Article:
Book Review: Journeys: Resilience and growth for survivors of intimate partner abuse

AuthorHeather Prince
Published date01 December 2022
Date01 December 2022
Subject MatterBook Reviews
Book Reviews
Miller, S. L. (2018). Journeys: Resilience and growth for survivors of intimate par tner abuse. Oakland: University of
California Press. 304 pp. $29.95, ISBN 978-0-520-28610-8.
Reviewed by: Heather Prince, George Mason University, Fairfax, VA, USA
DOI: 10.1177/0734016819843981
Dr. Susan L. Miller is a professor of sociology and criminal justice at the University of Delaware,
with work focusing on women and victims of crime. Journeys: Resilience and Growth for
Survivors of Intimate Partner Abuse identif‌ies and describes the challenges that survivors of intimate
partner abuse face through anecdotes from women involved in a statewide activist group, Women in
Nonviolent Domains (WIND). Dr. Miller brings to light issues that survivors of abusive relationships
face in such relationships: planning to leave, actually leaving, and the challenges that arise after they
have left. Overall, the book provides a comprehensive understanding of the issues that survivors of
intimate partner violence and abuse (IPV/A) face in all the stages of the relationship.
To begin, Dr. Miller def‌ines IPV/A as the main term she uses to describe the relationships.
Abusive relationships do not necessarily include physical violence. Some narratives included in
this book come from women who were not physically abused by their partners, though they were
abused nonetheless. Dr. Miller makes an important distinction in choosing to use the inclusive
term intimate partner violence and abuse,and throughout the book, she recognizes and brings
light to all types of abuse, including but not limited to physical violence. Her analysis is survivor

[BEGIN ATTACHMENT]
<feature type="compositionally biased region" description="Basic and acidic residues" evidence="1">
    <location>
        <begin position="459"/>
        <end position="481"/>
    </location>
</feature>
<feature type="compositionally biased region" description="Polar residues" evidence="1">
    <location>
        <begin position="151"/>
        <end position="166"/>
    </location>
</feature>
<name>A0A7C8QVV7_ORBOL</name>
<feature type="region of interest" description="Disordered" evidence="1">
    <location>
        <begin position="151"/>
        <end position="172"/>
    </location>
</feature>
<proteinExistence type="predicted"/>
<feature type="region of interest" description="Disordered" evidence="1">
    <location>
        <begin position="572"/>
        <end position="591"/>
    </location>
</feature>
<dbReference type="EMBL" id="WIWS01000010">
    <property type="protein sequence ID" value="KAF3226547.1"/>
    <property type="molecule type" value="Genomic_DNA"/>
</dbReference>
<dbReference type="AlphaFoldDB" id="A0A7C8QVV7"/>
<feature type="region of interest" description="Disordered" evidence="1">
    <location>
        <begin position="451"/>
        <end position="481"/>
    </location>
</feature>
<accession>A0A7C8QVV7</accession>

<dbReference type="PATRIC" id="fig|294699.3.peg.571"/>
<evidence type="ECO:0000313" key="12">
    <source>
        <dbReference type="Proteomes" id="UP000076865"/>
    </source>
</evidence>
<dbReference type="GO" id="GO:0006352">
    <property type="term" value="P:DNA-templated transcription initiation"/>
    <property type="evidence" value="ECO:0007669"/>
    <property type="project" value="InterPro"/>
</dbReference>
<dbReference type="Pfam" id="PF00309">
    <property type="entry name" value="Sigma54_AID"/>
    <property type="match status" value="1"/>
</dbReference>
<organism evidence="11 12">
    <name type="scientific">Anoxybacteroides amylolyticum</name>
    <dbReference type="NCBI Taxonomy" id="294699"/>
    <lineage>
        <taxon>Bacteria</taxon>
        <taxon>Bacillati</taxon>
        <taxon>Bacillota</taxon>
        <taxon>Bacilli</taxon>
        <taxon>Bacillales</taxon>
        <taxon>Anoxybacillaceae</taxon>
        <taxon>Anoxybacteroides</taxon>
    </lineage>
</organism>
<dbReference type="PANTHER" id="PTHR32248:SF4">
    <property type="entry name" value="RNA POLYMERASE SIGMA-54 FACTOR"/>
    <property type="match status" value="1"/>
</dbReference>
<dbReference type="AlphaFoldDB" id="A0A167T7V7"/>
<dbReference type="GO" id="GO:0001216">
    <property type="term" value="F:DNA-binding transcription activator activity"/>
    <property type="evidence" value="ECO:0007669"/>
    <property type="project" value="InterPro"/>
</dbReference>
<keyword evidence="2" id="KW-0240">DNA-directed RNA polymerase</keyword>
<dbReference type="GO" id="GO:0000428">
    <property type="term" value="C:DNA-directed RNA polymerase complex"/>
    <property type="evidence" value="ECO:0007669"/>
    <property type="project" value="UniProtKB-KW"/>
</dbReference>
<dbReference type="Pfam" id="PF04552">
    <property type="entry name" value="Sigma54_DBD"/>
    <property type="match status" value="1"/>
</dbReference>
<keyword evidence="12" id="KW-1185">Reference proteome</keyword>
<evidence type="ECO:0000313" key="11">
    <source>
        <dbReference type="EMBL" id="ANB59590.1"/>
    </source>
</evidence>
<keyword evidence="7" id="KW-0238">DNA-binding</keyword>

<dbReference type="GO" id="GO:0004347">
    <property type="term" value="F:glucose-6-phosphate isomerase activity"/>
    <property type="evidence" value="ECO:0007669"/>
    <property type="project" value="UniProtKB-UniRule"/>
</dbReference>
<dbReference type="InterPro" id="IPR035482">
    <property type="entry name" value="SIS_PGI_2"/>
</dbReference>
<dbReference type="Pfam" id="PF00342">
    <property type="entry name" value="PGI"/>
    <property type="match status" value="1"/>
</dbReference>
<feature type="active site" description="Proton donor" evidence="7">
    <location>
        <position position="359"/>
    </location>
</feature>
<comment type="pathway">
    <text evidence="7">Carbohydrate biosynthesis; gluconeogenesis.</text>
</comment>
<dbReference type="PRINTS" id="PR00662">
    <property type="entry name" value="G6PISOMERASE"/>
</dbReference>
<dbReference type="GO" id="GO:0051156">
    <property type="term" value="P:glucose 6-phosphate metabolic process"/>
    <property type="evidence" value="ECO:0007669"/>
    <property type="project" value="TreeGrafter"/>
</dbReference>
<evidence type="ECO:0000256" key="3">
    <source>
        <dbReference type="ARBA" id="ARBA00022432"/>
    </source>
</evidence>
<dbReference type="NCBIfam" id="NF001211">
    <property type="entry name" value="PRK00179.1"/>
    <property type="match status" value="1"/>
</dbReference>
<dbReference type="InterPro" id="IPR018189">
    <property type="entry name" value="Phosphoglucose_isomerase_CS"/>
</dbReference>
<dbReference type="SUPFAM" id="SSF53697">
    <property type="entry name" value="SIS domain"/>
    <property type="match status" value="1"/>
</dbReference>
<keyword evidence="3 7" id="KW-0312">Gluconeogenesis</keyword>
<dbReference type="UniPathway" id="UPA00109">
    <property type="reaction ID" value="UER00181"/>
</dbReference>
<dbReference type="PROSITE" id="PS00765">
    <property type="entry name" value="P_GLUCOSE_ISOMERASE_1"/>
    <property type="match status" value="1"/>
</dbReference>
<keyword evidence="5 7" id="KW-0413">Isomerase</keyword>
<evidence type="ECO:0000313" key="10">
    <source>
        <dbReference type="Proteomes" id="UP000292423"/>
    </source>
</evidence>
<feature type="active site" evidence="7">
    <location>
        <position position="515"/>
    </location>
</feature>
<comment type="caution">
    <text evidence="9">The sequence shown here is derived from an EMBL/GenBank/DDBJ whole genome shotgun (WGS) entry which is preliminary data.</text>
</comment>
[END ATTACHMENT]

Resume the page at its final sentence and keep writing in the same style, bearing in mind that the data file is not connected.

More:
centered,focusing on the womens accounts and experiences and their def‌initions of survival and
resilience. Dr. Miller refers to victims as survivors throughout the book. She explains that many
victims of IPV/A do not associate themselves with a victimidentity. They prefer not to be seen
as victims, as this can have negative connotations such as helplessness, weakness, having given
upor having allowedthemselves to be victimized.
The aim of this book is to provide an understanding of the process of survival and resilience from
victims/survivors themselves: how they became free and stayed free of abusive relationships and the
factors that helped or hindered that process. Dr. Miller dispels, through survivors stories, the
common misconception that once an abused partner leaves, everything will just be f‌ine. Dr. Miller
describes the complex issues that abused partners face when leaving, such as child custody
battles, continuation of stalking and abusive behaviors, and use of f‌inances, family, or religion to
manipulate and continue abusive behaviors. She details womens experiences with their support net-
works or lack thereof and problems with the criminal justice system in handling IPV/A cases. The
book thoroughly illustrates that when one leaves an abusive relationship, it does not guarantee a
safe or stress-free time. Journeys describes vulnerabilities that prevented women from leaving
abusive relationships, including religion, being threatened by their partner with weapons, and eco-
nomic abuse. Through her work, Dr. Miller details womens strategies for survival and what
factors made them decide to leave for good. She continues to describe the journey in the postsepara-
tion stage through descriptions of survivorslingering fears and how their children and families
impacted their strength postbreakup. Many women became involved in activism, and this was a
Book Reviews
Criminal Justice Review
2022, Vol. 47(4) 523-534
© 2019 Georgia State University
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